The White House said Tuesday it had hired its first openly transgender official, a move which supporters said underscored the administration's drive against inequality.
Officials said former activist Raffi Freedman-Gurspan began work on Tuesday in a team that recruits personnel to serve the president.
"Raffi Freedman-Gurspan demonstrates the kind of leadership this administration champions," said Valerie Jarrett, a senior advisor to President Barack Obama.
"Her commitment to bettering the lives of transgender Americans, particularly transgender people of color and those in poverty, reflects the values of this administration."
Freedman-Gurspan will act as outreach and recruitment director in the White House personnel office.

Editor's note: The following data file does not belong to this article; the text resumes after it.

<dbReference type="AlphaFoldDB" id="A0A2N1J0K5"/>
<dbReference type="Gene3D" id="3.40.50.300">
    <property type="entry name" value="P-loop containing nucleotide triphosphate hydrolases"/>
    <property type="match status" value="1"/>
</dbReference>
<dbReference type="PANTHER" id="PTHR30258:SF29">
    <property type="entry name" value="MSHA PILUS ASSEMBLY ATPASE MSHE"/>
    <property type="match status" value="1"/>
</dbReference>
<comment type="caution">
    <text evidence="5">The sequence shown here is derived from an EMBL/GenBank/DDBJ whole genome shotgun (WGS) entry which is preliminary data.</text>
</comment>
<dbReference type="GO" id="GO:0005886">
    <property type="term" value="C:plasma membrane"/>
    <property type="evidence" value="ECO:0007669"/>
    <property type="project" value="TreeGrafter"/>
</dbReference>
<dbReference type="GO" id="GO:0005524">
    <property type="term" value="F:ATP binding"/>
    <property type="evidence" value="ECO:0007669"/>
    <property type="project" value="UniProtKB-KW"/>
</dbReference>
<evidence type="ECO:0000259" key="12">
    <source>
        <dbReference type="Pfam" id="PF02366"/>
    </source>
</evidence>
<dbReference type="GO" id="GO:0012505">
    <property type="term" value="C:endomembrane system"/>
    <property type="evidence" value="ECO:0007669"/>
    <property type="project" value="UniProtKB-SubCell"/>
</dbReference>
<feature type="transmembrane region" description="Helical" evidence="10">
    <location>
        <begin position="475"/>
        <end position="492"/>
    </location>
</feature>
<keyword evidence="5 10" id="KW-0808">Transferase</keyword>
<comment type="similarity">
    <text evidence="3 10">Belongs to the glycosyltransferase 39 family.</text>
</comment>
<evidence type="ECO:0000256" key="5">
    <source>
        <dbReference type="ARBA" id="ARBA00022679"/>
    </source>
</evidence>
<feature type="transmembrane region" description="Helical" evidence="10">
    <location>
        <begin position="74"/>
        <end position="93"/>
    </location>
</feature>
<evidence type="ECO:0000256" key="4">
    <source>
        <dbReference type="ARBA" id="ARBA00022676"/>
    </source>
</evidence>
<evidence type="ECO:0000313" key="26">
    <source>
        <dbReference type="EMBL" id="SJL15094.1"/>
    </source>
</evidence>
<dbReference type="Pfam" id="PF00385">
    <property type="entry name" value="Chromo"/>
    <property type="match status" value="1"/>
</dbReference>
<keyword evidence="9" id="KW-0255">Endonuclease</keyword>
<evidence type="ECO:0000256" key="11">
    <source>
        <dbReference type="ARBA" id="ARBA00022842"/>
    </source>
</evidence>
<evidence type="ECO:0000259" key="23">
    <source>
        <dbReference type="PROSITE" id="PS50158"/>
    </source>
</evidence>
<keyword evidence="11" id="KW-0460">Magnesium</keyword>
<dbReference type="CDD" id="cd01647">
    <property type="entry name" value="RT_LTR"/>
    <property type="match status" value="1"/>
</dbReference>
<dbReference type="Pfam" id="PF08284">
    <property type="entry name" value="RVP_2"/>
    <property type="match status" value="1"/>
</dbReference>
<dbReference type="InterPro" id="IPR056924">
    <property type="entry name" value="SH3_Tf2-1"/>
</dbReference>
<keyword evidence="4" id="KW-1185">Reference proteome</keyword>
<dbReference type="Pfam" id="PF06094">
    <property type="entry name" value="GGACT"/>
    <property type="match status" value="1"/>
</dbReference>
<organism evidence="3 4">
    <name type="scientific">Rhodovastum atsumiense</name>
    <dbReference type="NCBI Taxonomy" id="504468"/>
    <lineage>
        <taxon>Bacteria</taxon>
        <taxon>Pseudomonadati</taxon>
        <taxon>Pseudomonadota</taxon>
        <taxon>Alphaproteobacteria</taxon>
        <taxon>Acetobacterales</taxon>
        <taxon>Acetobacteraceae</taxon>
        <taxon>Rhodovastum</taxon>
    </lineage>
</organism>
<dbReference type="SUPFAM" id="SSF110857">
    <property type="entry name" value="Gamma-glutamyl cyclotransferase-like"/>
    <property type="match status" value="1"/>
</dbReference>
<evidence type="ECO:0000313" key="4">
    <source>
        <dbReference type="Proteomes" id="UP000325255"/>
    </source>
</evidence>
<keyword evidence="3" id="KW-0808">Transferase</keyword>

She previously worked on improving conditions for transgender prisoners, policing, the detention of transgender immigrants and violence against transgender women.
"A transgender person was inevitably going to work in the White House," said Mara Keisling of Freedman-Gurspan's former employer the National Center for Transgender Equality.
"That the first transgender appointee is a transgender woman of color is itself significant."
The Obama administration has supported efforts to advance the rights of gay, lesbian, bisexual and transgender Americans, amid conservative opposition.
After years of sitting on the fence, Obama himself has voiced support for gay marriage and praised a Supreme Court ruling those unions legal.